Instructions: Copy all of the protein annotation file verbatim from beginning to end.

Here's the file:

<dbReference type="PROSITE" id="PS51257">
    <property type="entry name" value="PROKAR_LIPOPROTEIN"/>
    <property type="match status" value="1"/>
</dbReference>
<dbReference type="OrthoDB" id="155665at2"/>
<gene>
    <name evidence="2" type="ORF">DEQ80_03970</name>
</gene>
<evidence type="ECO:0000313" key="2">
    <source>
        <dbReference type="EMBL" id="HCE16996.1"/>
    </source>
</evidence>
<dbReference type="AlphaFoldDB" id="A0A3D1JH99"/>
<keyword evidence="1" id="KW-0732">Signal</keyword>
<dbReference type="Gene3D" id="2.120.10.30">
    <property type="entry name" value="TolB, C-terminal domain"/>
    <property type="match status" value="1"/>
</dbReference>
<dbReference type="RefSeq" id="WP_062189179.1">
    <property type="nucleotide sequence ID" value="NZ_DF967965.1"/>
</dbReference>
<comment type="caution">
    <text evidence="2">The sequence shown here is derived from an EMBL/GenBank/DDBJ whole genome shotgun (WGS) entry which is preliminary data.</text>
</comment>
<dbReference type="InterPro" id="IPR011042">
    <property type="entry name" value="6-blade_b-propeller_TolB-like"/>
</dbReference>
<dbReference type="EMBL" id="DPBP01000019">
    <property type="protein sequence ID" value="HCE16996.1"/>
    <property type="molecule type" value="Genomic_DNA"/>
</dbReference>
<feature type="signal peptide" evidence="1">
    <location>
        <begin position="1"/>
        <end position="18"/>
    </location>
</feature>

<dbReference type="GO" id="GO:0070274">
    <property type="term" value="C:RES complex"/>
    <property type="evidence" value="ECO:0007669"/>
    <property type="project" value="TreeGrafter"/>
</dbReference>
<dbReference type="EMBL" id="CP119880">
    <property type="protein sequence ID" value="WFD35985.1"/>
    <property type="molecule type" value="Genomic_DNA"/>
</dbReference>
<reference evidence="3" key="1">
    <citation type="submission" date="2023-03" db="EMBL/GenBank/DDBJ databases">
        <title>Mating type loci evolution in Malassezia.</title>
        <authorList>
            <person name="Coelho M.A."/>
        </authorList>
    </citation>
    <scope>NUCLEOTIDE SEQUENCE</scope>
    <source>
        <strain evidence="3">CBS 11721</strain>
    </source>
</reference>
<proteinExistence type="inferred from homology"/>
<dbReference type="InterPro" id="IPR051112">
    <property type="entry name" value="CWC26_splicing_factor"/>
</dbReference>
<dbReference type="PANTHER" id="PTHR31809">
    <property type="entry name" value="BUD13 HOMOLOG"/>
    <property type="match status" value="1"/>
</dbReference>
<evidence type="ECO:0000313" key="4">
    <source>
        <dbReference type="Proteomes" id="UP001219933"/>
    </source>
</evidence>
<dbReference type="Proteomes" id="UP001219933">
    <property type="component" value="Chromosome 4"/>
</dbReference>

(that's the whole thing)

<dbReference type="PROSITE" id="PS51257">
    <property type="entry name" value="PROKAR_LIPOPROTEIN"/>
    <property type="match status" value="1"/>
</dbReference>
<dbReference type="OrthoDB" id="155665at2"/>
<gene>
    <name evidence="2" type="ORF">DEQ80_03970</name>
</gene>
<evidence type="ECO:0000313" key="2">
    <source>
        <dbReference type="EMBL" id="HCE16996.1"/>
    </source>
</evidence>
<dbReference type="AlphaFoldDB" id="A0A3D1JH99"/>
<keyword evidence="1" id="KW-0732">Signal</keyword>
<dbReference type="Gene3D" id="2.120.10.30">
    <property type="entry name" value="TolB, C-terminal domain"/>
    <property type="match status" value="1"/>
</dbReference>
<dbReference type="RefSeq" id="WP_062189179.1">
    <property type="nucleotide sequence ID" value="NZ_DF967965.1"/>
</dbReference>
<comment type="caution">
    <text evidence="2">The sequence shown here is derived from an EMBL/GenBank/DDBJ whole genome shotgun (WGS) entry which is preliminary data.</text>
</comment>
<dbReference type="InterPro" id="IPR011042">
    <property type="entry name" value="6-blade_b-propeller_TolB-like"/>
</dbReference>
<dbReference type="EMBL" id="DPBP01000019">
    <property type="protein sequence ID" value="HCE16996.1"/>
    <property type="molecule type" value="Genomic_DNA"/>
</dbReference>
<feature type="signal peptide" evidence="1">
    <location>
        <begin position="1"/>
        <end position="18"/>
    </location>
</feature>

<dbReference type="GO" id="GO:0070274">
    <property type="term" value="C:RES complex"/>
    <property type="evidence" value="ECO:0007669"/>
    <property type="project" value="TreeGrafter"/>
</dbReference>
<dbReference type="EMBL" id="CP119880">
    <property type="protein sequence ID" value="WFD35985.1"/>
    <property type="molecule type" value="Genomic_DNA"/>
</dbReference>
<reference evidence="3" key="1">
    <citation type="submission" date="2023-03" db="EMBL/GenBank/DDBJ databases">
        <title>Mating type loci evolution in Malassezia.</title>
        <authorList>
            <person name="Coelho M.A."/>
        </authorList>
    </citation>
    <scope>NUCLEOTIDE SEQUENCE</scope>
    <source>
        <strain evidence="3">CBS 11721</strain>
    </source>
</reference>
<proteinExistence type="inferred from homology"/>
<dbReference type="InterPro" id="IPR051112">
    <property type="entry name" value="CWC26_splicing_factor"/>
</dbReference>
<dbReference type="PANTHER" id="PTHR31809">
    <property type="entry name" value="BUD13 HOMOLOG"/>
    <property type="match status" value="1"/>
</dbReference>
<evidence type="ECO:0000313" key="4">
    <source>
        <dbReference type="Proteomes" id="UP001219933"/>
    </source>
</evidence>
<dbReference type="Proteomes" id="UP001219933">
    <property type="component" value="Chromosome 4"/>
</dbReference>